What is a Scatter Diagram?

A scatter diagram shows the relationship between two variables. For example, you might want to compare the speed you drive with the time it takes you to get to work, or to compare the heights and weights of children, or to compare the steam usage in a plant to the outside temperature. This is what scatter diagrams do.

Suppose you are a warehouse manager. Overtime is a concern to you since it is something your boss watches closely. There is overtime every day. You have a theory that the overtime is simply caused by the work level – the number of lines that are picked each day in the warehouse. How do you prove your theory? One way is to construct a scatter diagram.

You need paired data sets to construct a scatter diagram. So, each day you collect data on the number of lines picked and the overtime. Once you have enough paired data points, you plot the data. The lines picked per day are plotted on the x-axis. The overtime hours - which you think depends on the lines picked – is plotted on the y-axis. An example of a scatter diagram for this situation is given below.

scatter diagram

What relationship do you see? It appears, that in general, as the lines picked increases, the overtime hours increase as well. This is a positive correlation – one variable tends to increase when the other variable increases. There are three basic correlations that a scatter diagram can identify: positive, negative or no correlation

positive correlation

Positive Correlation: as X increases, Y increases. For example, if you are paid by the hour, the more hours you work the more pay you receive.

negative correlation

Negative Correlation: as X increases, Y decreases. For example, your heating bill increases as the temperature outside decreases.

no correlation

No Correlation: a change in X does not impact the value of Y. For example, the hours I spend reading have no impact on your heating bill.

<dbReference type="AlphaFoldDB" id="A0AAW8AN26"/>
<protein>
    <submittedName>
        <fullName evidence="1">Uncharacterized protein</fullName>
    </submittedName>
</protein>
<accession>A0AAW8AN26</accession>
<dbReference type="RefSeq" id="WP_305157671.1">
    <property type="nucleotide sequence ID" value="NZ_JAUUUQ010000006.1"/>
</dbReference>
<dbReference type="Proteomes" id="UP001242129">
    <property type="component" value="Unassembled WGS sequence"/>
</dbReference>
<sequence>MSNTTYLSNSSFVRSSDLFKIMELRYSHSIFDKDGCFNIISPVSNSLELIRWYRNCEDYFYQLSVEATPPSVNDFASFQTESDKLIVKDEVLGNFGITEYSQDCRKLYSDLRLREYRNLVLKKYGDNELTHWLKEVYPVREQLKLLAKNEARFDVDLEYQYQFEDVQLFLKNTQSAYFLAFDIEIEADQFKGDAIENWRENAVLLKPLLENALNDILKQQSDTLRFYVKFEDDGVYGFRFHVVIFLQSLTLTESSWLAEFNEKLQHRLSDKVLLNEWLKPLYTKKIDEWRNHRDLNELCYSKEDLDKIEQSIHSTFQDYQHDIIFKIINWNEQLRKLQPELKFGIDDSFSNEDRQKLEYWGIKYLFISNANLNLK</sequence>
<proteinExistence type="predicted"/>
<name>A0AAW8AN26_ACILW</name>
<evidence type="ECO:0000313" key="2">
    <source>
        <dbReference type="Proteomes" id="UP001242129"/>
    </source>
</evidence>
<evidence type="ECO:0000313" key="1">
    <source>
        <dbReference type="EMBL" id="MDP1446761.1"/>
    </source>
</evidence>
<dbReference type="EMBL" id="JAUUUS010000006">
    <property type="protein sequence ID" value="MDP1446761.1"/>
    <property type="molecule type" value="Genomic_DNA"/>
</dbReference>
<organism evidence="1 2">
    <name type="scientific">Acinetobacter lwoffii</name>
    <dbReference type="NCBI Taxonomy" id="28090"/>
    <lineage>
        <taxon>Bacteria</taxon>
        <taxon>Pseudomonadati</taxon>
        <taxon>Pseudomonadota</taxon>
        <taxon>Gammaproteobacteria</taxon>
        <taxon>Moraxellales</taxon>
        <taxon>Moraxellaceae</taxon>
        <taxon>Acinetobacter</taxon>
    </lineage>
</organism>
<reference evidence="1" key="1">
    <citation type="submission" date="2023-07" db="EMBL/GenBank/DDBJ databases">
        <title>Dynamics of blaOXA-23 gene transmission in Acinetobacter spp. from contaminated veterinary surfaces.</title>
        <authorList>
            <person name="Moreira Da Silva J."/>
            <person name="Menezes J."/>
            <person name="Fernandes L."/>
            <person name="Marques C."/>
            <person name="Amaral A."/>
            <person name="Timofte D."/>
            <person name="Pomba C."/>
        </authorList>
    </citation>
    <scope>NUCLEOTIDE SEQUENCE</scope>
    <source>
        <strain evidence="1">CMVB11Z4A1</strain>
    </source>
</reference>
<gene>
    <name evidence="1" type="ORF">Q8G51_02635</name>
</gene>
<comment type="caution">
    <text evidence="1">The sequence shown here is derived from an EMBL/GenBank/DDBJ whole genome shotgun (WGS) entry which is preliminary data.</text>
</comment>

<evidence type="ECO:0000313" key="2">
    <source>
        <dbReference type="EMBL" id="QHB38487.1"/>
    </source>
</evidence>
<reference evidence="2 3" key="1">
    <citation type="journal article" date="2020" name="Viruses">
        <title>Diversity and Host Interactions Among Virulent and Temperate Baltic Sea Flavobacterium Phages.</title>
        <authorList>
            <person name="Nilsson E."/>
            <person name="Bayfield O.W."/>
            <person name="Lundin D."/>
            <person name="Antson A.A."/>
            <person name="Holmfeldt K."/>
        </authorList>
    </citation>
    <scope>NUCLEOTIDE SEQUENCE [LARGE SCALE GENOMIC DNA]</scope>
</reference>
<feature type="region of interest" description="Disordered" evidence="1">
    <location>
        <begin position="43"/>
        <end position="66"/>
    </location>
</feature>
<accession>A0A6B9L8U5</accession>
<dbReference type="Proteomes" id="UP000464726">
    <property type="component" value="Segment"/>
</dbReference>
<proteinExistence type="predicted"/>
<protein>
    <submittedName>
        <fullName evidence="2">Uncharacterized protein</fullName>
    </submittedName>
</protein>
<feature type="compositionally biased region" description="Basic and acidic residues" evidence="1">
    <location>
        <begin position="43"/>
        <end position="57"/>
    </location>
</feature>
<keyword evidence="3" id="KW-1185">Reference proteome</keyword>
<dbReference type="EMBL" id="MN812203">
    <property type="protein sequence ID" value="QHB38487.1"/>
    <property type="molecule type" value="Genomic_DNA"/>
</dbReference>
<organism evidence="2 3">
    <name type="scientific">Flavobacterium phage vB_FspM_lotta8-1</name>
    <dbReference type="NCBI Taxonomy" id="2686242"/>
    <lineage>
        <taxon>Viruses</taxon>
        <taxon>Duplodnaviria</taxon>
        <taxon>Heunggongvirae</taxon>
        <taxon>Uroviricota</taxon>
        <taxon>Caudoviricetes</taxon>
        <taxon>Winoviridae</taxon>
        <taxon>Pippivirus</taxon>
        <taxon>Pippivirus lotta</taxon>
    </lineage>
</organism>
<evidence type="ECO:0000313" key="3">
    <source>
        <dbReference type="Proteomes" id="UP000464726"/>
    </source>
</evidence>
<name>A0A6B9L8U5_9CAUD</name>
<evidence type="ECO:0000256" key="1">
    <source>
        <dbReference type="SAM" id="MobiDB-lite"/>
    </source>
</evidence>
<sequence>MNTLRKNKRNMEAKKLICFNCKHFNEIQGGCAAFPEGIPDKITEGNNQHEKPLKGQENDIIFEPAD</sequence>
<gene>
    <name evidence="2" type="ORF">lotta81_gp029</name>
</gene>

You can “visually” see these correlations between two variables by constructing a scatter diagram. The relationship may be linear – or it may not be. Of course, there are some statistics you can calculate to determine if the relationship is statistically significant. Our next blog will give a brief overview of those statistics for linear relationships.

The scatter diagram above was made using the SPC for Excel software, a simple but powerful package for statistical analysis within the Excel environment

Leave a comment

Filtered HTML

  • Web page addresses and e-mail addresses turn into links automatically.
  • Allowed HTML tags: <a> <em> <strong> <cite> <code> <ul> <ol> <li> <dl> <dt> <dd> <h1> <h2> <h3> <h4> <h5> <h6> <img> <hr> <div> <span> <strike> <b> <i> <u> <table> <tbody> <tr> <td> <th>
  • Lines and paragraphs break automatically.

Plain text

  • No HTML tags allowed.
  • Web page addresses and e-mail addresses turn into links automatically.
  • Lines and paragraphs break automatically.
CAPTCHA
This question is for testing whether you are a human visitor and to prevent automated spam submissions.

Connect with Us

     

SPC Knowledge Base Sign-up

Click here to sign up for our FREE monthly publication, featuring SPC and other statistical topics, case studies and more!

SPC Around the World

SPC for Excel is used in over 60 countries internationally.  Click here for a list of those countries.